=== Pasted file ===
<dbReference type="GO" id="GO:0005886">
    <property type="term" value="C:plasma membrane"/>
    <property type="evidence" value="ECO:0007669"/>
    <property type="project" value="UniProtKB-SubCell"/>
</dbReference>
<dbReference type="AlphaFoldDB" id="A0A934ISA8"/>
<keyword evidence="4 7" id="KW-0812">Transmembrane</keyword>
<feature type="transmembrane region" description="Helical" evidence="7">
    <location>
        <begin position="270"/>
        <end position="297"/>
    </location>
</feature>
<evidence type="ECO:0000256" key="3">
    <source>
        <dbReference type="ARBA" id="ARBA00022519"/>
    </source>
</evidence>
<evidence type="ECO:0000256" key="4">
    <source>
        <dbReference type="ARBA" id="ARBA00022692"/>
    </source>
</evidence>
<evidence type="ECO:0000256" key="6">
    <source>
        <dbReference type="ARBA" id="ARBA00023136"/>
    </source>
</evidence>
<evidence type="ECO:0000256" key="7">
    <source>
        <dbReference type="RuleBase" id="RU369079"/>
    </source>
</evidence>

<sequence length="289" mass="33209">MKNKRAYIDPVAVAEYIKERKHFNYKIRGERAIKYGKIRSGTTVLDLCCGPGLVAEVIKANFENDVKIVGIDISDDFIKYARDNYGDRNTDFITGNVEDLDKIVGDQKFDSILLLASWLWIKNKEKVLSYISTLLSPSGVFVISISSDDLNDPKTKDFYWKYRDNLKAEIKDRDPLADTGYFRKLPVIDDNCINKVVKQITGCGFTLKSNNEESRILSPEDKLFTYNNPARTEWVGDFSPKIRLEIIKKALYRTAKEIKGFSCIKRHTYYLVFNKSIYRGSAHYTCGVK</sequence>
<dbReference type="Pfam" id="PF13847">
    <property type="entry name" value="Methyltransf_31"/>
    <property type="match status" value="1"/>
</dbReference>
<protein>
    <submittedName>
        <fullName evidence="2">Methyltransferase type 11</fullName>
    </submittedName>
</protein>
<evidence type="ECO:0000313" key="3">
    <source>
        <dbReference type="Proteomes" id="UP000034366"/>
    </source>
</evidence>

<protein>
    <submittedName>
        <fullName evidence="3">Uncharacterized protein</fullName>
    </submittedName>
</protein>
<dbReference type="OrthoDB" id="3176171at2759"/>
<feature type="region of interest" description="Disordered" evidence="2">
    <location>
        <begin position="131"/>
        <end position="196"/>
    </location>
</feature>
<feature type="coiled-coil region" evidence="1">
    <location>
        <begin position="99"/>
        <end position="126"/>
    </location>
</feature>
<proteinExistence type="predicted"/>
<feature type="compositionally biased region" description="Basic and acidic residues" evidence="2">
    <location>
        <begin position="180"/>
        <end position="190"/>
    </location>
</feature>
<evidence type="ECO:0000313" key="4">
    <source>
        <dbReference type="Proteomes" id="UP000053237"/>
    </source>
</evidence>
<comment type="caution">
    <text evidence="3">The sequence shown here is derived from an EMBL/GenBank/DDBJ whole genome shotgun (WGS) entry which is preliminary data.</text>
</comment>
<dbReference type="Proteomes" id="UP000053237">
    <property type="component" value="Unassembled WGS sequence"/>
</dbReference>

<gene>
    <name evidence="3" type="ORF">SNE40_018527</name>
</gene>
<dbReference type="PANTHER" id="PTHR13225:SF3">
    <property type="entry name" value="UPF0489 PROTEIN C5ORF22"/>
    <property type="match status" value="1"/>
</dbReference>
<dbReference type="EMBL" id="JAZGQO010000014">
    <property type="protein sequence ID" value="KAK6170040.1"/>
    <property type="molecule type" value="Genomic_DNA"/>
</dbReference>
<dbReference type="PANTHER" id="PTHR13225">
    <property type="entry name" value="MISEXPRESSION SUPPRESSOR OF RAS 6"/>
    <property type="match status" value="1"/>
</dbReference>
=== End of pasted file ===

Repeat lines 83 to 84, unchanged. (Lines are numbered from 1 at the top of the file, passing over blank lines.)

    <property type="component" value="Unassembled WGS sequence"/>
</dbReference>